Brenda: “Long and winding” is an apt description of mine as well!  I worked about 20 years in education—teacher, principal, director of support services—before attempting to write a novel.  Novel number one is in a drawer.  It’s an adult literary fiction I call THIS HOUR’S TERM—took seven years to write.  POLARITY IN MOTION is novel number two.  It took about a year and a half to write, and I was able to get a literary agent pretty early—Charlotte Sheedy.  However after a year of representation, she said that none of the acquisition editors she worked with were interested in the manuscript, and she recommended that I self-publish. Her words were, “Just get it out there.”  I was considering self-publishing, but friends recommended submitting to Red Adept Publishing.  And here we are!

Holly: What were your reading preferences as a teen? How does that reading experience influence what you write now? Do you write with potential teen readers / audience in mind, or do you find that distracting?

Brenda: I’m not sure why—maybe it was just chance, but as a teen I was totally disinterested in YA literature.  I hungered for fiction about adults—only. I mostly read the classics—Hemmingway, Steinbeck, Dostoyevsky, Dickens, Bronte. I especially loved THE GOOD EARTH and tried to read all of Pearl S. Buck’s books. I loved Maya Angelou’s memoir I KNOW WHY THE CAGED BIRD SINGS. Now, as an adult, I spend more of my reading time immersed in YA.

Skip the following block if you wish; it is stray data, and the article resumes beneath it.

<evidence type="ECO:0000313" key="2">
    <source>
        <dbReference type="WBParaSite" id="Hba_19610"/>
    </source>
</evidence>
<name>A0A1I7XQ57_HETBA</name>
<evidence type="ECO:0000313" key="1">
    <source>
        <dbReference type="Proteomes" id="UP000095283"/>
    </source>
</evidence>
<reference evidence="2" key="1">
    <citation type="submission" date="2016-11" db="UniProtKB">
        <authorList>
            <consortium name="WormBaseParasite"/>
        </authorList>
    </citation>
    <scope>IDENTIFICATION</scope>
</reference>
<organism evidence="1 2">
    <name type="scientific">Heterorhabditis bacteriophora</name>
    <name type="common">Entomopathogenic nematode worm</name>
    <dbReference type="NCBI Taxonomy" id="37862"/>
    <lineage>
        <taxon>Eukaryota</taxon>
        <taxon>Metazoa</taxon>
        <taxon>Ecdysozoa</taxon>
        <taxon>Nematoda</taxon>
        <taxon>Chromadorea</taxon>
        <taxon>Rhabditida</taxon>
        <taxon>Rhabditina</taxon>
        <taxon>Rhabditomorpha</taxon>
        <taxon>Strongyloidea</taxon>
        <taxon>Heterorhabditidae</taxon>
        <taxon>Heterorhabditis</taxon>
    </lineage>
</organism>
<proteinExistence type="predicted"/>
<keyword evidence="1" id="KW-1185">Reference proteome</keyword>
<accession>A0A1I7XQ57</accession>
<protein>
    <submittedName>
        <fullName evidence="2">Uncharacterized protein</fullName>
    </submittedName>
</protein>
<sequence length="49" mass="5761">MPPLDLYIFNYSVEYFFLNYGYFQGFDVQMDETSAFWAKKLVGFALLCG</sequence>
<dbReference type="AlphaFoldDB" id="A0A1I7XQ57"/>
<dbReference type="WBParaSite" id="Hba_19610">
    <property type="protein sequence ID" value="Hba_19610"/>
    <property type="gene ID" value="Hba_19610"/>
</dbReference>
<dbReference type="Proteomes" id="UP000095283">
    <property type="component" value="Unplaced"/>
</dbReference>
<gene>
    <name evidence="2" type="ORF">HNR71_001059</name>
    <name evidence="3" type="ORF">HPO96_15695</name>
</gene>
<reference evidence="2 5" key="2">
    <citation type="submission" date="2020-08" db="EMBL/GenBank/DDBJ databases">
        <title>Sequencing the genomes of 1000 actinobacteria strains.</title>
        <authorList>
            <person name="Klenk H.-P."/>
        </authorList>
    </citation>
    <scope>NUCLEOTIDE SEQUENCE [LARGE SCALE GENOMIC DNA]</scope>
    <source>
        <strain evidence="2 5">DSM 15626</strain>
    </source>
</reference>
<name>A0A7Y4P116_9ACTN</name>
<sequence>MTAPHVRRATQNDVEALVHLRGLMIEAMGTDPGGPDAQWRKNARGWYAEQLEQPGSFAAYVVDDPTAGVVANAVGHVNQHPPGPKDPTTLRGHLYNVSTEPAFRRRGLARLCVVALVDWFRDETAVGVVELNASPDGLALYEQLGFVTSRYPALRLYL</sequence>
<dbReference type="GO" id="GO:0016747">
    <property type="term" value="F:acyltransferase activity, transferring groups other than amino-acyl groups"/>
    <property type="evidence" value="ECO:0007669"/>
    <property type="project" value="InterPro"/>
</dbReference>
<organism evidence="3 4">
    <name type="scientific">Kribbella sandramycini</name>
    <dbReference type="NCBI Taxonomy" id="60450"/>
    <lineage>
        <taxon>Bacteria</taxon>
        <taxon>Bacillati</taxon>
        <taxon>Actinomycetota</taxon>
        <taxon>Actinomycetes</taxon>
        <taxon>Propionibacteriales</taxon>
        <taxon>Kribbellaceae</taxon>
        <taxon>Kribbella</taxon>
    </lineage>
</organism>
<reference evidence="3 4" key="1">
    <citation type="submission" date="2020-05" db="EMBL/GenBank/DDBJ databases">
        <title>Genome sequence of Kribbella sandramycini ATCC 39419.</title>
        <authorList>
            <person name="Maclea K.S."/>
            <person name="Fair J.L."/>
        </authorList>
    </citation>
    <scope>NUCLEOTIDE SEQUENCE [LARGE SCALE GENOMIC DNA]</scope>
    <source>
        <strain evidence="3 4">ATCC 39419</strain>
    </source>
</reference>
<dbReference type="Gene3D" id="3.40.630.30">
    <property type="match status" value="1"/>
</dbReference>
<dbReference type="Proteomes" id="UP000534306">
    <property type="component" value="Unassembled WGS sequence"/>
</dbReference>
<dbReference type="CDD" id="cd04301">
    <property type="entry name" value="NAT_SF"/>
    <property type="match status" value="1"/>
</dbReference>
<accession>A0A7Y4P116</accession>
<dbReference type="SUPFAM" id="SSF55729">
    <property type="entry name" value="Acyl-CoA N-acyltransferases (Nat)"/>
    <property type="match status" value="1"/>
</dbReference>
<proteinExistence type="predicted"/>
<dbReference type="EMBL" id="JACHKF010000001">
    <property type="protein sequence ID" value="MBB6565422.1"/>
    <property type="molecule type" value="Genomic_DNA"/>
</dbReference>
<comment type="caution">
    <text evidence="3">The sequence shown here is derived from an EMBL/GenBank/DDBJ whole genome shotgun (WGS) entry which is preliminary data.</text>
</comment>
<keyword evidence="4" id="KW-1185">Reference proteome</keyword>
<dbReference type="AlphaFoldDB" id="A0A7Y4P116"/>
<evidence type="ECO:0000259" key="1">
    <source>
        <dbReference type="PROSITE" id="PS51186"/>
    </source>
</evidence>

I do think about teens and people who care about teens when I write.  I think about the students I’ve known and the experiences that were important to them.

Holly: What are your favorite writing tricks?

Brenda: I love to have those days when I can start writing first thing in the morning—still in PJs, and get in several hours before taking care of all the interfering necessities of life!  When writing a novel, I do a lot of editing as I go.  I find that if I edit the work from the day before, I’m ready to flow right into the new segment.

Holly: What are you working on now?

POLARITY IN LOVE.  By the time I finished POLARITY IN MOTION, Ethan and Polarity had matured and their needs had deepened.  They are ready for greater risks!  Ethan has a larger role in POLARITY IN LOVE.

Brenda Vicars ( has worked in Texas public education for many years. Her jobs have included teaching, serving as a principal, and directing student support programs. For three years, she also taught college English to prison inmates.

She entered education because she felt called to teach, but her students taught her the biggest lesson: the playing field is not even for all kids. Through her work, she became increasingly compelled to bring their unheard voices to the page. The heartbeat of her fiction emanates from the courage and resiliency of her students.

Brenda’s hobbies include reading, making things out of re-purposed wood, pulling weeds in the garden, and going to Zumba classes.

Brenda's giving two copies of POLARITY IN MOTION! Two winners will be randomly chosen on March 26.


a Rafflecopter giveaway


  1. Thanks for featuring Polarity! I love this blog! Brenda

  2. This sounds good! I love YA that deals with real issues.


Post a Comment